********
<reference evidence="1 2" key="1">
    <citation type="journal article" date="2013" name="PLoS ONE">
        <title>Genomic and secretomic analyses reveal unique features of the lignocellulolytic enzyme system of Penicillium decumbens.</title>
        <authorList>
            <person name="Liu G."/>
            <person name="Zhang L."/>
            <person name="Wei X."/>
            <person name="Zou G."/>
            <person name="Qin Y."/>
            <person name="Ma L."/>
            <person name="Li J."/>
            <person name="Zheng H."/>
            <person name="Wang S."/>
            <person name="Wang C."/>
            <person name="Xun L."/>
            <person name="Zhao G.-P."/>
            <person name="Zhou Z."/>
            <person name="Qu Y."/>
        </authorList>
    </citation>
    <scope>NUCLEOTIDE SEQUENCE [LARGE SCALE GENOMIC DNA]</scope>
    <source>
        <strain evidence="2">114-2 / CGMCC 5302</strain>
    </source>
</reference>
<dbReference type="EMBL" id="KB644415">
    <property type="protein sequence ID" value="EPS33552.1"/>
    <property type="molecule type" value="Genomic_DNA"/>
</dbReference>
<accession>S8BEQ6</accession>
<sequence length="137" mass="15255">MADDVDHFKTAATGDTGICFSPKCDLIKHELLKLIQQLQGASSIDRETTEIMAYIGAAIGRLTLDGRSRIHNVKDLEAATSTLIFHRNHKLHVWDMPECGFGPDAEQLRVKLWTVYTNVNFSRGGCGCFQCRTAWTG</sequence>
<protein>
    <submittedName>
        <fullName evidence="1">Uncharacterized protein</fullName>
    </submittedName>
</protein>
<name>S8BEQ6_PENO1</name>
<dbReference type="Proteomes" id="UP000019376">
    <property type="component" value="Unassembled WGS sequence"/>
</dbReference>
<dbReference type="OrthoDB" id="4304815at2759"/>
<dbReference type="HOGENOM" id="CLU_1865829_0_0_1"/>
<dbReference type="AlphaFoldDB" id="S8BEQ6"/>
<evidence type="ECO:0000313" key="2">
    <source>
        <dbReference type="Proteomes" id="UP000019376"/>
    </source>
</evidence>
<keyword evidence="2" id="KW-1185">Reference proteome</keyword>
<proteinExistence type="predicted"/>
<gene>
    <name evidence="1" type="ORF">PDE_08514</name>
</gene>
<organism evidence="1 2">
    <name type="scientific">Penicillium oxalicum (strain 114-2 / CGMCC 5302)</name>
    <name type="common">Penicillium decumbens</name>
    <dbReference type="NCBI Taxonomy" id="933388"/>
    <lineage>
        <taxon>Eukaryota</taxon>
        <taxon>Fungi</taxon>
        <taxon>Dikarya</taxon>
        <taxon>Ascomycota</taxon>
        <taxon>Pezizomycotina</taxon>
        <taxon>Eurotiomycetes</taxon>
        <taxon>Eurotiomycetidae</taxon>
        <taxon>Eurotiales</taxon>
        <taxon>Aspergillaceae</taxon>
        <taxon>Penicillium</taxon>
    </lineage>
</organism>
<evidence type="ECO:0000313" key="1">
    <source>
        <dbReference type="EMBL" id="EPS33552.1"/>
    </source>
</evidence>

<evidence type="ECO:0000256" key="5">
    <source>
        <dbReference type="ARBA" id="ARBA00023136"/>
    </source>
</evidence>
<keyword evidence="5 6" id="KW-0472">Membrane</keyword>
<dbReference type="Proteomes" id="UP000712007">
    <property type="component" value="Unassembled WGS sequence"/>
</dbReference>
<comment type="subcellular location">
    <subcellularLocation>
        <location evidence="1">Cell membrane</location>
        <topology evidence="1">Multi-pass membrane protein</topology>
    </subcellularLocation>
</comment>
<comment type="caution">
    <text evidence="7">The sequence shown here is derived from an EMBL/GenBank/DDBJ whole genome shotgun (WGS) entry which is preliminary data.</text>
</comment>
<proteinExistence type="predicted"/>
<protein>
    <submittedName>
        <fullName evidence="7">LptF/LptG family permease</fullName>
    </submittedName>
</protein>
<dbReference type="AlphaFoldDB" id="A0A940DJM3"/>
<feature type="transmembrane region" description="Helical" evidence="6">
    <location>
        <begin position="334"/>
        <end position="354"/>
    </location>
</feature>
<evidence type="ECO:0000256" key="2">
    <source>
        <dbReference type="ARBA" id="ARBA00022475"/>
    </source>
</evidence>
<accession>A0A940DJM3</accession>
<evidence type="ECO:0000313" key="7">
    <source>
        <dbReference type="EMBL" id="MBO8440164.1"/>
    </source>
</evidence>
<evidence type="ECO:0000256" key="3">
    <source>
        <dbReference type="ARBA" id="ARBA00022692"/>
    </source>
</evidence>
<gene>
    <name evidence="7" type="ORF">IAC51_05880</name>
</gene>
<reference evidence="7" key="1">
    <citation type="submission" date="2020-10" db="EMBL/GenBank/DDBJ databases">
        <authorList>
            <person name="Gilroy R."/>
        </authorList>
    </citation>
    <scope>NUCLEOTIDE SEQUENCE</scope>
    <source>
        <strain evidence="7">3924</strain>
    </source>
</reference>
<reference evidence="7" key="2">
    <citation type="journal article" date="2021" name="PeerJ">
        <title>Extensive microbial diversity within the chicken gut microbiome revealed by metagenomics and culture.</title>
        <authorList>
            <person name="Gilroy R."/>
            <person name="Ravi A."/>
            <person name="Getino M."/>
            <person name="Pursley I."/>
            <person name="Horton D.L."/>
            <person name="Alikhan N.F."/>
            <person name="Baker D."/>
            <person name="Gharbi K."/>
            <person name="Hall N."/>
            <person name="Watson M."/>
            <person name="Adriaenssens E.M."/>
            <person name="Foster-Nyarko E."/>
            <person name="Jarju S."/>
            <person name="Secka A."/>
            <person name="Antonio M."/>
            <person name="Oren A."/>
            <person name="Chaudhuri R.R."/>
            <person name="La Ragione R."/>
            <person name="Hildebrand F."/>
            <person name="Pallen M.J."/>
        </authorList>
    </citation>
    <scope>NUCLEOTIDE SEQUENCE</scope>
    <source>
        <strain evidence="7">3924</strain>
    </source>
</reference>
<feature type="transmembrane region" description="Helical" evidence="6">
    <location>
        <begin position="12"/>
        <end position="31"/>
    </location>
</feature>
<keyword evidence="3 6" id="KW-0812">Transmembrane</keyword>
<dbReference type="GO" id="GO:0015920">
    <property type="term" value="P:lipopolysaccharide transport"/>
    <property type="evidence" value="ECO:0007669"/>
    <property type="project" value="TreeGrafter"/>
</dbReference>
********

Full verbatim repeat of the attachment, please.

<reference evidence="1 2" key="1">
    <citation type="journal article" date="2013" name="PLoS ONE">
        <title>Genomic and secretomic analyses reveal unique features of the lignocellulolytic enzyme system of Penicillium decumbens.</title>
        <authorList>
            <person name="Liu G."/>
            <person name="Zhang L."/>
            <person name="Wei X."/>
            <person name="Zou G."/>
            <person name="Qin Y."/>
            <person name="Ma L."/>
            <person name="Li J."/>
            <person name="Zheng H."/>
            <person name="Wang S."/>
            <person name="Wang C."/>
            <person name="Xun L."/>
            <person name="Zhao G.-P."/>
            <person name="Zhou Z."/>
            <person name="Qu Y."/>
        </authorList>
    </citation>
    <scope>NUCLEOTIDE SEQUENCE [LARGE SCALE GENOMIC DNA]</scope>
    <source>
        <strain evidence="2">114-2 / CGMCC 5302</strain>
    </source>
</reference>
<dbReference type="EMBL" id="KB644415">
    <property type="protein sequence ID" value="EPS33552.1"/>
    <property type="molecule type" value="Genomic_DNA"/>
</dbReference>
<accession>S8BEQ6</accession>
<sequence length="137" mass="15255">MADDVDHFKTAATGDTGICFSPKCDLIKHELLKLIQQLQGASSIDRETTEIMAYIGAAIGRLTLDGRSRIHNVKDLEAATSTLIFHRNHKLHVWDMPECGFGPDAEQLRVKLWTVYTNVNFSRGGCGCFQCRTAWTG</sequence>
<protein>
    <submittedName>
        <fullName evidence="1">Uncharacterized protein</fullName>
    </submittedName>
</protein>
<name>S8BEQ6_PENO1</name>
<dbReference type="Proteomes" id="UP000019376">
    <property type="component" value="Unassembled WGS sequence"/>
</dbReference>
<dbReference type="OrthoDB" id="4304815at2759"/>
<dbReference type="HOGENOM" id="CLU_1865829_0_0_1"/>
<dbReference type="AlphaFoldDB" id="S8BEQ6"/>
<evidence type="ECO:0000313" key="2">
    <source>
        <dbReference type="Proteomes" id="UP000019376"/>
    </source>
</evidence>
<keyword evidence="2" id="KW-1185">Reference proteome</keyword>
<proteinExistence type="predicted"/>
<gene>
    <name evidence="1" type="ORF">PDE_08514</name>
</gene>
<organism evidence="1 2">
    <name type="scientific">Penicillium oxalicum (strain 114-2 / CGMCC 5302)</name>
    <name type="common">Penicillium decumbens</name>
    <dbReference type="NCBI Taxonomy" id="933388"/>
    <lineage>
        <taxon>Eukaryota</taxon>
        <taxon>Fungi</taxon>
        <taxon>Dikarya</taxon>
        <taxon>Ascomycota</taxon>
        <taxon>Pezizomycotina</taxon>
        <taxon>Eurotiomycetes</taxon>
        <taxon>Eurotiomycetidae</taxon>
        <taxon>Eurotiales</taxon>
        <taxon>Aspergillaceae</taxon>
        <taxon>Penicillium</taxon>
    </lineage>
</organism>
<evidence type="ECO:0000313" key="1">
    <source>
        <dbReference type="EMBL" id="EPS33552.1"/>
    </source>
</evidence>

<evidence type="ECO:0000256" key="5">
    <source>
        <dbReference type="ARBA" id="ARBA00023136"/>
    </source>
</evidence>
<keyword evidence="5 6" id="KW-0472">Membrane</keyword>
<dbReference type="Proteomes" id="UP000712007">
    <property type="component" value="Unassembled WGS sequence"/>
</dbReference>
<comment type="subcellular location">
    <subcellularLocation>
        <location evidence="1">Cell membrane</location>
        <topology evidence="1">Multi-pass membrane protein</topology>
    </subcellularLocation>
</comment>
<comment type="caution">
    <text evidence="7">The sequence shown here is derived from an EMBL/GenBank/DDBJ whole genome shotgun (WGS) entry which is preliminary data.</text>
</comment>
<proteinExistence type="predicted"/>
<protein>
    <submittedName>
        <fullName evidence="7">LptF/LptG family permease</fullName>
    </submittedName>
</protein>
<dbReference type="AlphaFoldDB" id="A0A940DJM3"/>
<feature type="transmembrane region" description="Helical" evidence="6">
    <location>
        <begin position="334"/>
        <end position="354"/>
    </location>
</feature>
<evidence type="ECO:0000256" key="2">
    <source>
        <dbReference type="ARBA" id="ARBA00022475"/>
    </source>
</evidence>
<accession>A0A940DJM3</accession>
<evidence type="ECO:0000313" key="7">
    <source>
        <dbReference type="EMBL" id="MBO8440164.1"/>
    </source>
</evidence>
<evidence type="ECO:0000256" key="3">
    <source>
        <dbReference type="ARBA" id="ARBA00022692"/>
    </source>
</evidence>
<gene>
    <name evidence="7" type="ORF">IAC51_05880</name>
</gene>
<reference evidence="7" key="1">
    <citation type="submission" date="2020-10" db="EMBL/GenBank/DDBJ databases">
        <authorList>
            <person name="Gilroy R."/>
        </authorList>
    </citation>
    <scope>NUCLEOTIDE SEQUENCE</scope>
    <source>
        <strain evidence="7">3924</strain>
    </source>
</reference>
<reference evidence="7" key="2">
    <citation type="journal article" date="2021" name="PeerJ">
        <title>Extensive microbial diversity within the chicken gut microbiome revealed by metagenomics and culture.</title>
        <authorList>
            <person name="Gilroy R."/>
            <person name="Ravi A."/>
            <person name="Getino M."/>
            <person name="Pursley I."/>
            <person name="Horton D.L."/>
            <person name="Alikhan N.F."/>
            <person name="Baker D."/>
            <person name="Gharbi K."/>
            <person name="Hall N."/>
            <person name="Watson M."/>
            <person name="Adriaenssens E.M."/>
            <person name="Foster-Nyarko E."/>
            <person name="Jarju S."/>
            <person name="Secka A."/>
            <person name="Antonio M."/>
            <person name="Oren A."/>
            <person name="Chaudhuri R.R."/>
            <person name="La Ragione R."/>
            <person name="Hildebrand F."/>
            <person name="Pallen M.J."/>
        </authorList>
    </citation>
    <scope>NUCLEOTIDE SEQUENCE</scope>
    <source>
        <strain evidence="7">3924</strain>
    </source>
</reference>
<feature type="transmembrane region" description="Helical" evidence="6">
    <location>
        <begin position="12"/>
        <end position="31"/>
    </location>
</feature>
<keyword evidence="3 6" id="KW-0812">Transmembrane</keyword>
<dbReference type="GO" id="GO:0015920">
    <property type="term" value="P:lipopolysaccharide transport"/>
    <property type="evidence" value="ECO:0007669"/>
    <property type="project" value="TreeGrafter"/>
</dbReference>